Cheney's Halliburton, Others to Cash in on IraqWar (tm)
Massive corporate welfare program machinery to be lubricated by Iraqi, American blood; Dick Cheney, draft-dodger, counts his $36 million in Halliburton stock proceeds.
Companies Selected to Bid on Iraq Reconstruction
Initial $900 Million Contract Would Pay for Rebuilding of Roads, Bridges and Other Infrastructure
By Peter Slevin and Mike Allen
Washington Post Staff Writers
Tuesday, March 11, 2003; Page A13
The Bush administration, preparing what would be the most ambitious U.S. rebuilding project since the aftermath of World War II, expects in coming days to award a construction contract worth hundreds of millions of dollars to begin remaking Iraq, U.S. officials said yesterday.
The huge umbrella contract, the first to be awarded, would pay for construction and repairs to roads and bridges, as well as schools, hospitals and mosques, officials said. Other large deals are under negotiation to jump-start a reconstruction effort that would follow an overthrow of Iraqi President Saddam Hussein.
A few U.S. construction giants -- including the Bechtel Group Inc., Halliburton Co. and Fluor Corp. -- were invited to bid for the work on an emergency basis. Analysts said the companies hope to win the contract and position themselves for such future projects as the repair and development of the country's oil industry.
U.S. authorities, wary of a potential backlash to a U.S.-led invasion and military occupation, hope to persuade Iraqis, by showing fast results, that the extraordinary attempt to overhaul Iraq merits their support. They believe they can win hearts and minds by feeding hungry Iraqis, delivering clean water and helping to pay teachers and health workers while a new government is being constructed.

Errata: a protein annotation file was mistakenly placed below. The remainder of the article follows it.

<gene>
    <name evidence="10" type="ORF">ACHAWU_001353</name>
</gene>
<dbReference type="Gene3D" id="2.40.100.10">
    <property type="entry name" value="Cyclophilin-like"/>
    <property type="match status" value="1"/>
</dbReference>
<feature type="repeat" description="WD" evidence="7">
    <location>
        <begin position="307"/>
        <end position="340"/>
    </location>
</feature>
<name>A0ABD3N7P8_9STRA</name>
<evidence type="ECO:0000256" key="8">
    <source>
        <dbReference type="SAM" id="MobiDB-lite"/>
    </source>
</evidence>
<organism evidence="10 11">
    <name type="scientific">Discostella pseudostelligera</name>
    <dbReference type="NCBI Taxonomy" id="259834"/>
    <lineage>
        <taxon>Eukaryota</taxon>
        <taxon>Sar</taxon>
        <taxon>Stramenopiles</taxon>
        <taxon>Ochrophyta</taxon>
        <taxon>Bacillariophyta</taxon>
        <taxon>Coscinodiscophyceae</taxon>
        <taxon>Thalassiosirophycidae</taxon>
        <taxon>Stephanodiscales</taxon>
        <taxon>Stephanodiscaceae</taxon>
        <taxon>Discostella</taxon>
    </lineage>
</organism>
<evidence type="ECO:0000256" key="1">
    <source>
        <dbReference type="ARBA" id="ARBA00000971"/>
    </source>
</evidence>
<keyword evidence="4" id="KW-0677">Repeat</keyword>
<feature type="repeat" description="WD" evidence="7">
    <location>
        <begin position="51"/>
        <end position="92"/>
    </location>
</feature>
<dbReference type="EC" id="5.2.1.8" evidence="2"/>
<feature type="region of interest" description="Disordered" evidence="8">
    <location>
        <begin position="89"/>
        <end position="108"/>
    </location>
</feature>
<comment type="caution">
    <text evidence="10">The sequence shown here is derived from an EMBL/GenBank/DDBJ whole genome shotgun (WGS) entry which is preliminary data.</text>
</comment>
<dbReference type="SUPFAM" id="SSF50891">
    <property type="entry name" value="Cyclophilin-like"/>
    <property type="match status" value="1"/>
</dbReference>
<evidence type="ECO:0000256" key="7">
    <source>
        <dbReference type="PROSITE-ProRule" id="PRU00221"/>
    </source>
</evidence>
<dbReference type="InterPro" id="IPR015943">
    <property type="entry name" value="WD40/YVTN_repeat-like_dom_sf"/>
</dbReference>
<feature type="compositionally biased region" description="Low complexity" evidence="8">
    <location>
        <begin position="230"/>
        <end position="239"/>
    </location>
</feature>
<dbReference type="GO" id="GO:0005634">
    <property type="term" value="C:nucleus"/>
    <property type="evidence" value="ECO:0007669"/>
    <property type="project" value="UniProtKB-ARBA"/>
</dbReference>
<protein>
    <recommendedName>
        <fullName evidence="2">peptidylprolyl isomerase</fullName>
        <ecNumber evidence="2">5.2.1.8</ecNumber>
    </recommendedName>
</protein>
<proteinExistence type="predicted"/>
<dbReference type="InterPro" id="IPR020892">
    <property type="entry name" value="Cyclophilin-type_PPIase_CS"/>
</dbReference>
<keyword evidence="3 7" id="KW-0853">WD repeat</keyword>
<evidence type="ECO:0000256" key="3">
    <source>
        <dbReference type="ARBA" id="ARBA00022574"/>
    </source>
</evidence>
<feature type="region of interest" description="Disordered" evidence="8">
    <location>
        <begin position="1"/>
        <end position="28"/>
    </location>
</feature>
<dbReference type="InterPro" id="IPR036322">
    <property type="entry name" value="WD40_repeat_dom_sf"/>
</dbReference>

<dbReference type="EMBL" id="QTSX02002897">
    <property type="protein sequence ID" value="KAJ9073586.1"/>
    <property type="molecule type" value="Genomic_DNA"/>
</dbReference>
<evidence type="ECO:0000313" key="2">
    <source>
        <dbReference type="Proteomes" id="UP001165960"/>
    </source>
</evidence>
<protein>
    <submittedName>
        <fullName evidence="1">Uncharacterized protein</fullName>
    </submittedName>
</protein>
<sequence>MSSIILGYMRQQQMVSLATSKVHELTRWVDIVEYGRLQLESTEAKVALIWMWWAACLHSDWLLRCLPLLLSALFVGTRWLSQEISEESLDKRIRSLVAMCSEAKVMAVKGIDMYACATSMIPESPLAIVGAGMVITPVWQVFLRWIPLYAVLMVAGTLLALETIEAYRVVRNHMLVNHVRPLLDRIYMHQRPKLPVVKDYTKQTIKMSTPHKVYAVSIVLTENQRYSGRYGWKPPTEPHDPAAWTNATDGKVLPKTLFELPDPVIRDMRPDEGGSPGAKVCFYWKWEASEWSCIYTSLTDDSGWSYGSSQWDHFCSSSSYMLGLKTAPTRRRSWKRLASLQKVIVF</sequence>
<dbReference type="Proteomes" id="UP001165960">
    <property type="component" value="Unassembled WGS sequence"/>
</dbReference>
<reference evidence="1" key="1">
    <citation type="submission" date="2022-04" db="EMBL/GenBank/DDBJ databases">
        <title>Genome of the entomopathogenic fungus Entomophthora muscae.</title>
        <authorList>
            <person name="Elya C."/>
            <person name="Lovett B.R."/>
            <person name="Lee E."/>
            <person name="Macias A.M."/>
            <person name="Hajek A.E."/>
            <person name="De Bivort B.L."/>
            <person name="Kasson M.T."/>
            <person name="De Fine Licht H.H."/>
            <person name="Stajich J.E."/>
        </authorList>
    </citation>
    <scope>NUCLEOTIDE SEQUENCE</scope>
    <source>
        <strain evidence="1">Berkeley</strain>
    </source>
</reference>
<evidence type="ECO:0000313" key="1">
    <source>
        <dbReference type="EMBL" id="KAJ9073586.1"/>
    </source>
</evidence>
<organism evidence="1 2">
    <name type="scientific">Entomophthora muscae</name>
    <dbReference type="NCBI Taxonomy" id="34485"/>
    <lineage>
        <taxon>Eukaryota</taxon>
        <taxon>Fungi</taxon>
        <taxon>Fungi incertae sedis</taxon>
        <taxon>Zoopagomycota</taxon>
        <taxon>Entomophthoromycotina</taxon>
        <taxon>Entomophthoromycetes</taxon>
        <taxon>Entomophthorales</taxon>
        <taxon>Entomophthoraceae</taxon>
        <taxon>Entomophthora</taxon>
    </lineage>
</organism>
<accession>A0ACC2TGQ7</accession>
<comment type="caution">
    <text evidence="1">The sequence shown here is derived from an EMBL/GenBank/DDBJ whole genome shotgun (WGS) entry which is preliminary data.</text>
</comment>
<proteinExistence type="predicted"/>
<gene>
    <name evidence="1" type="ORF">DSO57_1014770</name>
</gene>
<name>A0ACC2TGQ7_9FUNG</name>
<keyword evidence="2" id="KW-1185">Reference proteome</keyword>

The U.S. Agency for International Development (USAID) is seeking companies to handle such projects as renovating the country's largest airports, resuscitating electrical grids and printing textbooks.
The administration will seek from Congress the billions of dollars necessary for the initial military and civilian postwar effort if the White House challenges Iraq with force. U.S. diplomats have been seeking financial commitments from other countries. Planners also hope Iraqi oil revenue can help pay for reconstruction.
The initial construction contract could be as large as $900 million, U.S. officials have said. One planner called the number a ceiling and predicted the actual amount of the umbrella contract would be lower.
"The United States is probably going to have to pick up the bulk of what's going to happen in reconstruction, at least at the outset," said Bathsheba Crocker, co-author of a report on post-Hussein Iraq at the Center for Strategic and International Studies. "It's acknowledged even by them that it's going to be a drop in the bucket compared to what the overall costs will be."